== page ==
Did you know you can split superannuation contributions with your spouse?
Splitting superannuation contributions with your spouse helps to increase retirement savings in your spouse’s name. It allows for low income earning partners to increase their superannuation amount and protect them from legislative changes.
What are the benefits?
- Your Centrelink entitlements may increase if the age of your spouse is under age 66 (or under age 60 if a veteran). This may be because exemptions on assessment of superannuation
- Your spouse’s retirement benefits will increase.
- You may be able to access retirement savings earlier if your spouse meets a condition of release before you
- The increased superannuation balance can help your spouse cover insurance premium costs if insurance is inside their superannuation
It is important to note what contributions can not be split such as:
- Personal contributions that you can't claim a deduction for
- Contributions you make with a capital gains tax (CGT) cap election for small business
- Other allocations from reserves
- Contributions you make with a personal injury election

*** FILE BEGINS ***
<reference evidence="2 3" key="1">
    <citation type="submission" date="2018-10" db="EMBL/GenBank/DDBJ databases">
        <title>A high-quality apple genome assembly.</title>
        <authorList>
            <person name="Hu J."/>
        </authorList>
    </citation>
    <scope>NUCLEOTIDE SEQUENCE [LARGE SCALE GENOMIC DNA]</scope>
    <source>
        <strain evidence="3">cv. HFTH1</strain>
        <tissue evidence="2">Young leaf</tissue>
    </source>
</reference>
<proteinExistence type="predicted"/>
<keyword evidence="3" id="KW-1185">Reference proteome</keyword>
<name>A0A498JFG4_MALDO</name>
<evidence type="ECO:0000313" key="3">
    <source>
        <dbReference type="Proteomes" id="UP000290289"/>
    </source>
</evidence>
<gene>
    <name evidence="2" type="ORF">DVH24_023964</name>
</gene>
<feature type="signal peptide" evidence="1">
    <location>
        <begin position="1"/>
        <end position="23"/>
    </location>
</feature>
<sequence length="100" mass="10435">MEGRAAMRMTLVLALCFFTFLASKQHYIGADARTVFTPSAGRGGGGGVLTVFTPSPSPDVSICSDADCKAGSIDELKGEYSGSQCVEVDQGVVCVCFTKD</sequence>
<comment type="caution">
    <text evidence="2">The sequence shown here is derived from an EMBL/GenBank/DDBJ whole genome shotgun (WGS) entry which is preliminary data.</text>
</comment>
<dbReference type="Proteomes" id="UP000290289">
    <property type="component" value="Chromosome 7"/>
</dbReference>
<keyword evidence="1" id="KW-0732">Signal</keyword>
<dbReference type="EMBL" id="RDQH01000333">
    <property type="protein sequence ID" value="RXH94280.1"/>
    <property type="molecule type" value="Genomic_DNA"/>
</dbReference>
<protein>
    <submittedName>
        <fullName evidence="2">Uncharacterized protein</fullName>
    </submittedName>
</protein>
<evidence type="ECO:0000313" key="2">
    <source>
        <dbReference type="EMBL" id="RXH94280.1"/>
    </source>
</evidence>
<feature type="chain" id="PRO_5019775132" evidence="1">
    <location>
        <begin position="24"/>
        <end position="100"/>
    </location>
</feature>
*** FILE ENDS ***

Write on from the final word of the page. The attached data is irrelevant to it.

- Contributions made by your spouse to your super
- First home super saver scheme contributions
- Transfers from foreign funds
- Trustee contributions
- Contributions that have already been split
- Government low income super tax offset contribution
- Temporary resident contributions
- Downsizer contributions
- Contributions made for you if you are under 18 years old (unless made by your employer)
- Rollover super benefit
- Government co-contributions
- A super interest that is subject to a payment split (due to a relationship breakdown).
How does it work?
Super splitting lets you transfer some of your previous years concessional contributions to your spouse. Not all super funds offer super splitting, so you will need to check with your fund If they will allow you to split your contributions.
IMPORTANT NOTE: This information is general advice only and does not take into account your personal circumstances, goals and objectives. Therefore, you should consider its appropriateness for your circumstances before acting on this information.